Emigsville, Pennsylvania (June 1, 2007) - Herculite Products Inc. recently reviewed the product specifications of Coastline Plus® with relationship to a 100 mph wind-rating limit as required by several counties in Florida.
The technical department was quick to point out that the real stress and wind resistance of a Coastline Plus® awning would be generated at the mounting points where the supports are anchored to the building. The engineering of the awning frame structure is critical to the wind resistance of the finished awning. The placement of grommets, rafter bands and truss supports also provide the strength requirements for the finished awning.
There is a formula that equates wind pressure velocity to pressure per square inch on the fabric:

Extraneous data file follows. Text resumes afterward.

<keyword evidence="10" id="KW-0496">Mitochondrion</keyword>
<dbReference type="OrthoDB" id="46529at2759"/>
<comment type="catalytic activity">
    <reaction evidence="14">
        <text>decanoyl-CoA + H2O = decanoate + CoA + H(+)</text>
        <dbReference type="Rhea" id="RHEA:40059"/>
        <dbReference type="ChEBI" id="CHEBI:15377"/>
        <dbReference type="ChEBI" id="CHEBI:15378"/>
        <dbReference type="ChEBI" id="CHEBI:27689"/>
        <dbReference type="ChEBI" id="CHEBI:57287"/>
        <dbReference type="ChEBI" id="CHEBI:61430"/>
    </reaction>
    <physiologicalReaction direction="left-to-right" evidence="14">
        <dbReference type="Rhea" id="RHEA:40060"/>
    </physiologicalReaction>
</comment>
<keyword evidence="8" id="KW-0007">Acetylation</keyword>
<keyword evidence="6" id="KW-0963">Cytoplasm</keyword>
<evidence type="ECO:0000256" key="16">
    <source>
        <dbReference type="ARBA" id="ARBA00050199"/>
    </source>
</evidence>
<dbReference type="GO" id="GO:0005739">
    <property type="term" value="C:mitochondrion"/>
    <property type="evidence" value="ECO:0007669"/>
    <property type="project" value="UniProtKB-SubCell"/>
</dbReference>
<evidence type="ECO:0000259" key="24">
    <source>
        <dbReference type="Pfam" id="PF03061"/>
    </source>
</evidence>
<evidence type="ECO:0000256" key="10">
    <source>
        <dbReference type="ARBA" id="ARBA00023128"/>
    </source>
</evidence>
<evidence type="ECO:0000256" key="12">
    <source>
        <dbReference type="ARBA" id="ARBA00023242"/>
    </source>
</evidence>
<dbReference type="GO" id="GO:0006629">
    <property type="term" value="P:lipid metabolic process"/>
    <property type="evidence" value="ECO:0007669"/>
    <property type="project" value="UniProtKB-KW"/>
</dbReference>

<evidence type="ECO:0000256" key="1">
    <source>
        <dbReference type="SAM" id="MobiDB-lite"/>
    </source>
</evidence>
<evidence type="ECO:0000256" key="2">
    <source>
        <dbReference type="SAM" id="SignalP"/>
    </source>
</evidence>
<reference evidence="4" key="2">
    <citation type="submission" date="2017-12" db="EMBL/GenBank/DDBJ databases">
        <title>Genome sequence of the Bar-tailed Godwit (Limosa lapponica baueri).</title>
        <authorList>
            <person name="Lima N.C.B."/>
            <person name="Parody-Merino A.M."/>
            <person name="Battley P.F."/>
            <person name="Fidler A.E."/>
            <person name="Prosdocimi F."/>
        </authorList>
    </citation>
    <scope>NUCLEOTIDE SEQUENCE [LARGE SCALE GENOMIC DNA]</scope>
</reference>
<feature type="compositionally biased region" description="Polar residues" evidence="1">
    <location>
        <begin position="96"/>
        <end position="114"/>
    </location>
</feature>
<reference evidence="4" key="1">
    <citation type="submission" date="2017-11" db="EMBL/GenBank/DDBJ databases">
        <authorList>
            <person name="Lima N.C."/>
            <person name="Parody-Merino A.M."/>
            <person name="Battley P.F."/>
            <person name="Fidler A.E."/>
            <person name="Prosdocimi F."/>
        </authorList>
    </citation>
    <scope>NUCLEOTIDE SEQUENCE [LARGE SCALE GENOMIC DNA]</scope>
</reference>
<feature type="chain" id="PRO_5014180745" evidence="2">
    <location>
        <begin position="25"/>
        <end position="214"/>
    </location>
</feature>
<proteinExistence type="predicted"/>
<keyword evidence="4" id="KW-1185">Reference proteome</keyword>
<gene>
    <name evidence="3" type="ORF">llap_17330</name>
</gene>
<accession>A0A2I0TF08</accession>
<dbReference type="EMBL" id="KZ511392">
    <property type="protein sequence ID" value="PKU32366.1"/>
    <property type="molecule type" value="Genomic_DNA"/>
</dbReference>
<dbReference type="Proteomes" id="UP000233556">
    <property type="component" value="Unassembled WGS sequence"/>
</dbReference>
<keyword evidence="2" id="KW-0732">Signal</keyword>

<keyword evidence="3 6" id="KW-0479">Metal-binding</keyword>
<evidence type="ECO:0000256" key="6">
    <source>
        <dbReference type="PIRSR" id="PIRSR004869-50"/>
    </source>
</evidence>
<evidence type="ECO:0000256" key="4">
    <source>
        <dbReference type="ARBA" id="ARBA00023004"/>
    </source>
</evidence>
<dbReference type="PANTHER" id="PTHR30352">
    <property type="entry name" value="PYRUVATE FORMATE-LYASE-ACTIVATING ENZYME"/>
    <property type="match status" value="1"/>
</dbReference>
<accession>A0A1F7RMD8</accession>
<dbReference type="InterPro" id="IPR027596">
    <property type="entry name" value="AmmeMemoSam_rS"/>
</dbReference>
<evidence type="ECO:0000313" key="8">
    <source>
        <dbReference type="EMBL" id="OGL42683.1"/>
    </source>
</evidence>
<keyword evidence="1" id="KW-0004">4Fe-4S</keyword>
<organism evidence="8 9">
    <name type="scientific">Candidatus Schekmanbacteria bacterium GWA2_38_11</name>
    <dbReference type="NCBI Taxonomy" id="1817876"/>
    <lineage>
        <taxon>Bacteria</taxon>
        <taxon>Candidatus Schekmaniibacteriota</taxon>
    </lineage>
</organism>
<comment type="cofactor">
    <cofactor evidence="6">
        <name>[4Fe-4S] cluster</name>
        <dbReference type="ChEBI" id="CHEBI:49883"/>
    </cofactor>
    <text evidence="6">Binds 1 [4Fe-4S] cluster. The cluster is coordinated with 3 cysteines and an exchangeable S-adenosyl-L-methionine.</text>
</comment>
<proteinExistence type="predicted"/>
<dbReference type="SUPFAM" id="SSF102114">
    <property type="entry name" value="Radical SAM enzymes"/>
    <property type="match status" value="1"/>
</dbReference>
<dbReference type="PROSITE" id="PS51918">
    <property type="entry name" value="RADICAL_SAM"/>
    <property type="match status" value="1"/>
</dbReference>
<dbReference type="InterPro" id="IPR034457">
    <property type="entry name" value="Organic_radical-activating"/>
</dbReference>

Wind pressure in MPH squared, multiplied by .00256, then divided by 144 = PSI (pressure per square inch on the fabric)
PSI = [V^2 x .00256] / 144
An illustration using a 100 mph wind would be as follows:
100 MPH X 100 = 10,000 X .00256 = 25.6 PSF / 144 = .18 PSI
Using the formula we can determine a 100 MPH wind places approximately .18 PSI on the fabric. The approximate fabric burst strength of Coastline Plus® is 300 PSI.
The strength of a vinyl laminated fabric (which is superior to a coated vinyl of equal weight) is derived from the supporting scrim fabric. Coastline Plus® uses one of the strongest scrim fabrics in the industry. While extremely strong it also provides excellent tear strength and dimensional stability.
In conclusion, the Coastline Plus® fabric by Herculite will meet the requirements of a 100 MPH wind resistance provided the supporting frame construction is properly engineered.